1. What is the goal of reconstructive female genital surgery?
The goal of reconstructive female genital surgery is to have external feminine genitalia which look as normal as possible and will be correct for sexual function. The first step is to reduce the size of the markedly enlarged clitoris while preserving the nerve supply to the clitoris, and to place it in the normal female hidden position. The second step is to exteriorize the vagina so that it comes to the outside of the body in the area just below the clitoris.
The first step is usually more appropriate early in life. The second step is probably more successful when the patient is ready to start her sex life.
2. What are the goals of reconstructive male genital surgery?
The major goals are to straighten the penis, and to move the urethra from wherever it lies to the tip of the penis. This can be done in one step. However, in many cases, it will take more than one step particularly if the amount of available skin is limited, the curvature of the penis is marked, and the overall condition is severe.
3. What are the pros and cons of early surgery vs. late surgery in the male sex of rearing?
As far as male sex of rearing is concerned, early surgery can be performed easily between the ages of 6 months and 11/2 years. Generally speaking, it is better to try to obtain full correction of the genitalia before the child is two years of age, when he will be less aware of the problems related to surgery.
Late surgery in males would be defined after two years of age. Most male surgery should be performed early in life and should not be postponed until adolescence.
4. What are the pros and cons of early surgery vs. late surgery in the female sex of rearing?
As far as female sex of rearing is concerned, when the vaginal opening is easily reached and the clitoris is not markedly enlarged, exteriorization of the vagina without clitoral correction can be done early in life. If there is a great deal of masculinization with a markedly enlarged clitoris and an almost closed vagina (or a vagina located high and very posterior), then it is often advised to postpone exteriorization of the vagina until adolescence.
There are two distinct schools of thought in reconstructive surgery today concerning bringing the vagina down to the normal female position. Some people recommend that this all be done in infancy so that the entire reconstruction is complete by two years of age, accepting that mild complications may occur later in life. Others think that the surgery should be postponed until puberty, until the girl is under the influence of estrogen and the vagina can be brought down more easily when the young woman is ready to begin her sex life.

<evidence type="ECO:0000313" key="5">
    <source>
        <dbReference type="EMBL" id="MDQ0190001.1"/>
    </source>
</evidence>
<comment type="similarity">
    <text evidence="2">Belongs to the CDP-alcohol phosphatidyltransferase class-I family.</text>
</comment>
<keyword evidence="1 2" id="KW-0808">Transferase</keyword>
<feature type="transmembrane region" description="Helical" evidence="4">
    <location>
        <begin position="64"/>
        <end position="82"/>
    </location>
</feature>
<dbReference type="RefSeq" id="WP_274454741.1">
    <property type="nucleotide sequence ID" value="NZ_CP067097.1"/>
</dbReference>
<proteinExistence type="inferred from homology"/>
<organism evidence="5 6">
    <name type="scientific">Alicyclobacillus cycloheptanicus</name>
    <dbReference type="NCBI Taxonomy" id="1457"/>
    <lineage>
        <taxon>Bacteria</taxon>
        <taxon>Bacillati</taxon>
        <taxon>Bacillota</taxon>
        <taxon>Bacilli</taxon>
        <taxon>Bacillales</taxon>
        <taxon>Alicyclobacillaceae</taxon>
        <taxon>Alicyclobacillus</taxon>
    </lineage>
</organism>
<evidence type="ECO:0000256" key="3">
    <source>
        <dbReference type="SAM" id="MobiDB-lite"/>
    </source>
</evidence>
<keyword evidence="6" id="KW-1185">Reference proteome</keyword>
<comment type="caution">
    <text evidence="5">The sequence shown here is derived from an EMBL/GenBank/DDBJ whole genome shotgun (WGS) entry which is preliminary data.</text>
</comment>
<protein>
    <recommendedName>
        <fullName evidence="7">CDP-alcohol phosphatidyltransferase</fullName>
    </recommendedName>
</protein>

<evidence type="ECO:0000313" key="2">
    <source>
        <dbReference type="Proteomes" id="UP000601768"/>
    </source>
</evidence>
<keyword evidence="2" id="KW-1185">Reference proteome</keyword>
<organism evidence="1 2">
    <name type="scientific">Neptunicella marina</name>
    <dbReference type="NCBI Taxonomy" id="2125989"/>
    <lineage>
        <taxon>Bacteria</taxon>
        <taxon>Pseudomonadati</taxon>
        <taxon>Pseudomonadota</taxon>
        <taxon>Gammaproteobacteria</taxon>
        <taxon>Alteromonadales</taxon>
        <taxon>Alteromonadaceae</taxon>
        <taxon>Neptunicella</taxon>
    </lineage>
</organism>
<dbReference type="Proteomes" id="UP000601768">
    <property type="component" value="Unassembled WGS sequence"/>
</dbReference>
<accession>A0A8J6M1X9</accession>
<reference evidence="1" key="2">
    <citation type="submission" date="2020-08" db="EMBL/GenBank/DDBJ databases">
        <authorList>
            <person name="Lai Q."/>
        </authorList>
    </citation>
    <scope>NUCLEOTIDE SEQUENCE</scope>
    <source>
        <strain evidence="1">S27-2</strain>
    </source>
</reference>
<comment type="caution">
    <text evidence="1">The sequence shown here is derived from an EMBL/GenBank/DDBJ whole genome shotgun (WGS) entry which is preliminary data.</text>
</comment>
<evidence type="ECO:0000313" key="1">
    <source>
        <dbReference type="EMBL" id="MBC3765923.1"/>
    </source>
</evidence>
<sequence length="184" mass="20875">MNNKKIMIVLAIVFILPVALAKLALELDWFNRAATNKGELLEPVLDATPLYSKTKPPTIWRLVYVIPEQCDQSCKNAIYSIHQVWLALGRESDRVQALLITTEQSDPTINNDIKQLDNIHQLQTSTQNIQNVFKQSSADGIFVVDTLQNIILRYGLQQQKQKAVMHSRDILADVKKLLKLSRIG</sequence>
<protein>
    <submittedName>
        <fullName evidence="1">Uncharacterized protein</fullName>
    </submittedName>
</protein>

5. What are the complications associated with each type of procedure?
In male reconstructive surgery the complications include failure to get the penis straight, resulting in continued bending of the penis. Another complication would be a fistula or leak in the reconstructed male urethra. Neither one of these are severe complications presently and can be repaired without a great deal of difficulty. However, successful reconstruction does not result in a fully normal penis, as a rebuilt urethra is not surrounded by normal spongious tissue (corpus), nor does surgery correct the size of the penis.
In female reconstructive surgery, complications depend on the location of the vagina. One complication that can occur is that scar tissue forms where the vagina exits the inside of the body and causes stenosis or narrowing of the entrance to the vagina. With a high vagina, which is up near the bladder neck in the urinary control area (sphincter), the urinary control mechanism could be damaged and the child could become incontinent of urine as a result. This is why surgery should be performed by a surgeon who is experienced in dealing with birth defects of this magnitude. On occasion, it is necessary to reconstruct a neo-vagina. In such cases, the neo-vagina is normally functional but it may not look like normal female genitalia.
6. On average, how many surgeries are needed to obtain a desirable cosmetic and functional result?
In males, this depends on the location of the urethra, the amount of available skin and the degree of bending of the penis. In favorable cases, the maximum number of operations can be two or three.
In females with a low vagina and a slightly enlarged clitoris, usually one operation is performed in infancy, followed often by a "touch up" operation in adolescence. In females with a high vagina, surgery in infancy feminizes the external genitalia, with subsequent surgery to bring down the vagina in late childhood or early adolescence, depending on the preference of the patient.
7. What is required for post-surgical maintenance in females?
We usually do not advise vaginal dilation in our young patients because we think this is stressful, both on parents and children. However, dilation may be needed in post-pubertal women. We do accept the fact that some patients may need touch up surgery when they are older.